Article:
Impact Feature Issue on Meeting Transportation Needs of Youth and Adults with Developmental Disabilities

Mobility Management: Maximizing Resources Through Collaboration


James McLary is principal with McLary Management, Dumfries, Virginia.

The need to improve mobility for people with disabilities has grown in recent years and all demographic indicators point to more growth in the near and long-term future. Coordination of services has been talked about, studied, and implemented for the last 20 years. A new concept has grown out of coordination, and is called coordinated mobility or mobility management (the two terms are used interchangeably). This model makes better use of existing resources, focusing on the needs of the customer rather than on the resources of the agency, studying all the possible solutions, and matching resources with demand. The Federal Transit Administration is working hard to make mobility management a reality and, with funds newly available through the Transportation Equity Act of 2005: Legacy for Users, can advance its implementation.

In a time when human service agencies are experiencing budget cuts, it is imperative that all transportation alternatives for those whom they serve be researched for appropriateness. Mobility management is a process that agencies can use to stretch their budgets, maintain service quality, and expand options that meet the needs of individuals with disabilities.

Why Move Toward Mobility Management?

Mobility management is an approach to transportation that maximizes resources through collaboration between transit providers and other agencies and organizations, with an emphasis on meeting user needs and providing alternatives to the single-occupant automobile. It uses all of the community resources to meet the demand for service, including not just public transit systems but also volunteers, private nonprofit organizations, and businesses such as taxi services.

There are four sociological phenomena that require human service and transportation professionals to work smart and collaborate with partners in meeting the demand for community transportation services:

  • Increased mobility on the part of individuals with disabilities. As the American with Disabilities Act matures, the number of people with disabilities fully accessing their communities is increasing. Through access to paratransit, accessible buses, and other options, people with disabilities have more opportunities for participation in social, employment, and other community activities. Increased mobility also allows for a multitude of community living arrangements, which puts more pressure on the transportation infrastructure. In other words, people with disabilities have the same rights as others to live where they want, and have increasing community resources supporting them to do so, which in turn creates increased demand for mobility options.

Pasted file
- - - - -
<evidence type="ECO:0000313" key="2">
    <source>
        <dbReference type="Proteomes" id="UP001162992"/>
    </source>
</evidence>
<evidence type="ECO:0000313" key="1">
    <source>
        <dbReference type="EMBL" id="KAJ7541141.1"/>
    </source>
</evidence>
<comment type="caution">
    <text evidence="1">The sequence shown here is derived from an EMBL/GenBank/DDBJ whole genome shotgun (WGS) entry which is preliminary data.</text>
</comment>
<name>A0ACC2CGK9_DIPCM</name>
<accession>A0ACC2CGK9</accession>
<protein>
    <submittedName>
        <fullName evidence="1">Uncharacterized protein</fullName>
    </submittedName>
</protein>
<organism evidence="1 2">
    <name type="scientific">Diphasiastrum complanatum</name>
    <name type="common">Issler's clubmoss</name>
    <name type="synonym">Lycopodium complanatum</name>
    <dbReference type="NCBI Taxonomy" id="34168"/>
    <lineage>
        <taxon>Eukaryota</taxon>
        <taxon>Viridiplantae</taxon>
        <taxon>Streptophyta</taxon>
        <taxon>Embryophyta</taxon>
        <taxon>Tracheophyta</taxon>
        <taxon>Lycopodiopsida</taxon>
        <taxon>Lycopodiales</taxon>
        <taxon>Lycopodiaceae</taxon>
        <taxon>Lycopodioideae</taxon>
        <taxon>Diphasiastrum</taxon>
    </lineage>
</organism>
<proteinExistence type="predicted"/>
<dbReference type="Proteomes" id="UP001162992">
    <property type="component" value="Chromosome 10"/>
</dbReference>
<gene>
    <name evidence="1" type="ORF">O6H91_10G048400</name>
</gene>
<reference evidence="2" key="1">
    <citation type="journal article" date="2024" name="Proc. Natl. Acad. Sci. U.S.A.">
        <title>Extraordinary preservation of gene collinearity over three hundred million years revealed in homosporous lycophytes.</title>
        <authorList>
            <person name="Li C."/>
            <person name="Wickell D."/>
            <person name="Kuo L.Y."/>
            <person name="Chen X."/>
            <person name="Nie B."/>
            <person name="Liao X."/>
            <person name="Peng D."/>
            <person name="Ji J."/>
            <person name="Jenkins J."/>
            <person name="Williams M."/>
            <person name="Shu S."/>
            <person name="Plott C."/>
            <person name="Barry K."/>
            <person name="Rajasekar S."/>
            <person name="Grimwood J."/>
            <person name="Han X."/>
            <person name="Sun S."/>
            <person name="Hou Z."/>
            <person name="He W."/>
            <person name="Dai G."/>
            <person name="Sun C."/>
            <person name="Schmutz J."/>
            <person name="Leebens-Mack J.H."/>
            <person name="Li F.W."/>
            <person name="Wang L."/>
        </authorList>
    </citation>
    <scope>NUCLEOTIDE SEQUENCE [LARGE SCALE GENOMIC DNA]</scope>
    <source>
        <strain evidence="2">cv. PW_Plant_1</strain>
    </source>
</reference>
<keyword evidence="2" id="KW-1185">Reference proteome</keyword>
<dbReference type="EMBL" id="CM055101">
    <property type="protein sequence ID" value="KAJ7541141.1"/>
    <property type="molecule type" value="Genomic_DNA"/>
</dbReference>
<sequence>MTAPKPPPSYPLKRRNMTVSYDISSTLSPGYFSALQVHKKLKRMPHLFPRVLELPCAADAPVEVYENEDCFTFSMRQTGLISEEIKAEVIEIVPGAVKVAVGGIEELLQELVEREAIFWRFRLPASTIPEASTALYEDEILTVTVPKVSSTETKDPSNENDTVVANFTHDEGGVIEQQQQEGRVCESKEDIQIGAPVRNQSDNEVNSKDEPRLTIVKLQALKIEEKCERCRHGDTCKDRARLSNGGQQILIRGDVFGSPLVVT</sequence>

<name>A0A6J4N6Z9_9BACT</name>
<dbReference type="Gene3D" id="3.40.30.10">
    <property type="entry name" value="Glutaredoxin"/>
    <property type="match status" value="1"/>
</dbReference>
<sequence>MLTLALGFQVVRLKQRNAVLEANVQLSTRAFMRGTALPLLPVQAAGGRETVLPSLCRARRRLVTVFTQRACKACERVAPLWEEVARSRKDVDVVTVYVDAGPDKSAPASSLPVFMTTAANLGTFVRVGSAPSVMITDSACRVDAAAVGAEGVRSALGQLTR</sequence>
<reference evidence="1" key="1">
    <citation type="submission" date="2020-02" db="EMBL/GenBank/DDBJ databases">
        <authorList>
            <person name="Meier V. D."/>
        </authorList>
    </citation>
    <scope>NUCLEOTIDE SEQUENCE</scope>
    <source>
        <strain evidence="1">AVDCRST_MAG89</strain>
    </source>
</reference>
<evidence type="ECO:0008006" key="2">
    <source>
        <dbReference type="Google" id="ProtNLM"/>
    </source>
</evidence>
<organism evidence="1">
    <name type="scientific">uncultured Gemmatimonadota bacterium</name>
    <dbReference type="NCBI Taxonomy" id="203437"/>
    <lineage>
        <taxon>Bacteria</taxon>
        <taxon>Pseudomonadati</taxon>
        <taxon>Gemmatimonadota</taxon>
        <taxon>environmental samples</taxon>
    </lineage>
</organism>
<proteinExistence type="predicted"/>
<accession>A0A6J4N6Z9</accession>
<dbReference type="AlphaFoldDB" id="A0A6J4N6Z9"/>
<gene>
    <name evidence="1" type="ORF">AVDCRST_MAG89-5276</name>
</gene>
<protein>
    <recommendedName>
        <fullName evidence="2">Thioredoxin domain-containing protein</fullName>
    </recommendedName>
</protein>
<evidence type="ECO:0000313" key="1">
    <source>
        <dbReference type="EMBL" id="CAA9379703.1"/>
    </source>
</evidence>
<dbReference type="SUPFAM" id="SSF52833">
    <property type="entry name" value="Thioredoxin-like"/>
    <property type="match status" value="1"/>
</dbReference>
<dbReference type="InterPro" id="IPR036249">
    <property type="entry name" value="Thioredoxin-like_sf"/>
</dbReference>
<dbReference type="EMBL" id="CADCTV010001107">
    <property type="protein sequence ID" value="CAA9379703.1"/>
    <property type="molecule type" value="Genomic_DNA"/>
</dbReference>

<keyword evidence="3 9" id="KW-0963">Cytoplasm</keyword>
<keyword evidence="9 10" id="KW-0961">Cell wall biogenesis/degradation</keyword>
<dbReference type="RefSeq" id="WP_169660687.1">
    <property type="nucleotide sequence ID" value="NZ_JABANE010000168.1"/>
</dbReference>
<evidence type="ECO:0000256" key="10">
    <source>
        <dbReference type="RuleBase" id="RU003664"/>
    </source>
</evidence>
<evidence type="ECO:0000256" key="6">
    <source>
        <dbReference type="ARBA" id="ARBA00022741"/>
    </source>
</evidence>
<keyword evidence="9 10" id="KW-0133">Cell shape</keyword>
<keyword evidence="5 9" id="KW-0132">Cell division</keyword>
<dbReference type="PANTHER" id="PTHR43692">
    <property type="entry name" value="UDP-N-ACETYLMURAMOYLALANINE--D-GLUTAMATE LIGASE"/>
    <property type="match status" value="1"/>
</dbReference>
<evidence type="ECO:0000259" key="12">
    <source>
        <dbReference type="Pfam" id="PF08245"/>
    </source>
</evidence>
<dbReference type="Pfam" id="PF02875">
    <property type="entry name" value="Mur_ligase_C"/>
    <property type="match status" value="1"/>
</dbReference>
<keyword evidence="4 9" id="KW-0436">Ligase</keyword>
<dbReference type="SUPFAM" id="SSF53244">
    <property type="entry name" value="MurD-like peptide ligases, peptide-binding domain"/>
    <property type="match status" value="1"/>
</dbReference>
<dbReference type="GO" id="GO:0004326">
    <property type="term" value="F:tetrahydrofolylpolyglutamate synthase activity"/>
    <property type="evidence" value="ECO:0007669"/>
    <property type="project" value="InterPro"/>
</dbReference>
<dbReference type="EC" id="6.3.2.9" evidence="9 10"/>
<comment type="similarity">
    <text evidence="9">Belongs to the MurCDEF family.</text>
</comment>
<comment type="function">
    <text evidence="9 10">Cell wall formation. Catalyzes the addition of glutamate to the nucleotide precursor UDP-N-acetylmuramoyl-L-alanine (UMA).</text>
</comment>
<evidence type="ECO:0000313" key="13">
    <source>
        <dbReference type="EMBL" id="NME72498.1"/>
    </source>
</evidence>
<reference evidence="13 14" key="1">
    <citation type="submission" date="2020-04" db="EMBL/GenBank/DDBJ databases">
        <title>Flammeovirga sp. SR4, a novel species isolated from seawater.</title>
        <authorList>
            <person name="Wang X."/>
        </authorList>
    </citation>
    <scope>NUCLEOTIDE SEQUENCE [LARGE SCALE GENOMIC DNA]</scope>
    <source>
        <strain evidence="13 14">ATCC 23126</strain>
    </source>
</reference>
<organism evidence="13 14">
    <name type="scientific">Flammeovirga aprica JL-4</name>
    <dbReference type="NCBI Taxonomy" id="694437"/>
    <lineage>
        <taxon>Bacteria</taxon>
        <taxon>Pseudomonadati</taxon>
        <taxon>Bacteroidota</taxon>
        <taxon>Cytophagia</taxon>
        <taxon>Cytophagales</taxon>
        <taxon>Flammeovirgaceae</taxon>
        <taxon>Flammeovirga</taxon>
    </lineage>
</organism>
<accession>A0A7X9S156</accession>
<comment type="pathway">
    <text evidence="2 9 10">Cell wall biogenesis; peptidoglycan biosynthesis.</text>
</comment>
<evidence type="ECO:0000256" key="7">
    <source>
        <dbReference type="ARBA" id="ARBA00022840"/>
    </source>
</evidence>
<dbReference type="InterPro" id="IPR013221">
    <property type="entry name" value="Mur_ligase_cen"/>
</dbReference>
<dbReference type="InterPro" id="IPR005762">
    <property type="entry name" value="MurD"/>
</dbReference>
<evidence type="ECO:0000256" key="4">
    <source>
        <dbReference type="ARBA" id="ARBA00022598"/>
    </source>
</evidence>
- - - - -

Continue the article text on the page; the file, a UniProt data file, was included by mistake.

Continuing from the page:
• Rapid growth in the senior population. By the year 2025, 60 million Americans will be 65 or older. Our transportation network must be prepared to meet the needs of a rapidly changing America where in less than 20 years one in five people will be age 65 or older.
  • Reduced federal and state transportation funds. Public transit has never had the funds necessary to provide the level of service that is required to attract “choice” riders (i.e., individuals who have other options, such as cars, but choose to use public transit). Therefore transit managers have been frugal in their management style. This is most obvious in rural areas where it is not uncommon to see transit systems covering 10 counties with service provided every other day. This is not the way to attract choice riders or for that matter to attract people from their automobiles who should not be driving. In addition, diminishing federal and state funds have restricted service expansion while new federal mandates, the ADA in particular, have taken large amounts of transit system budgets (for example, in some places the demand response budget is larger than the fixed route budget). And while funding is being cut back, it has been reported that nearly 40% of the country’s “transit dependent population” lives in rural areas, and in many rural communities public and community transportation is limited or not available (CTAA, 2005).
  • Demand for accountability. There is an increasing demand for transportation providers to be accountable for their services. Human service policies and rules often hinder coordination of transportation services and use of approaches that would more efficiently meet transportation needs of the individuals. Who hasn’t heard the story of two agency vehicles pulling up to the same house and taking passengers to the same location? This duplication and inefficiency is in part due to the fact that 62 federal programs fund transportation services for people with disabilities, older adults, and people with lower incomes. In response, the White House issued the Executive Order on Human Service Transportation Coordination in February 2004, requiring those federal agencies to work together and coordinate the 62 transportation programs, improving use of resources. This executive order has led to a review of administrative and legislative barriers to coordination, and recommendations on how to remove them.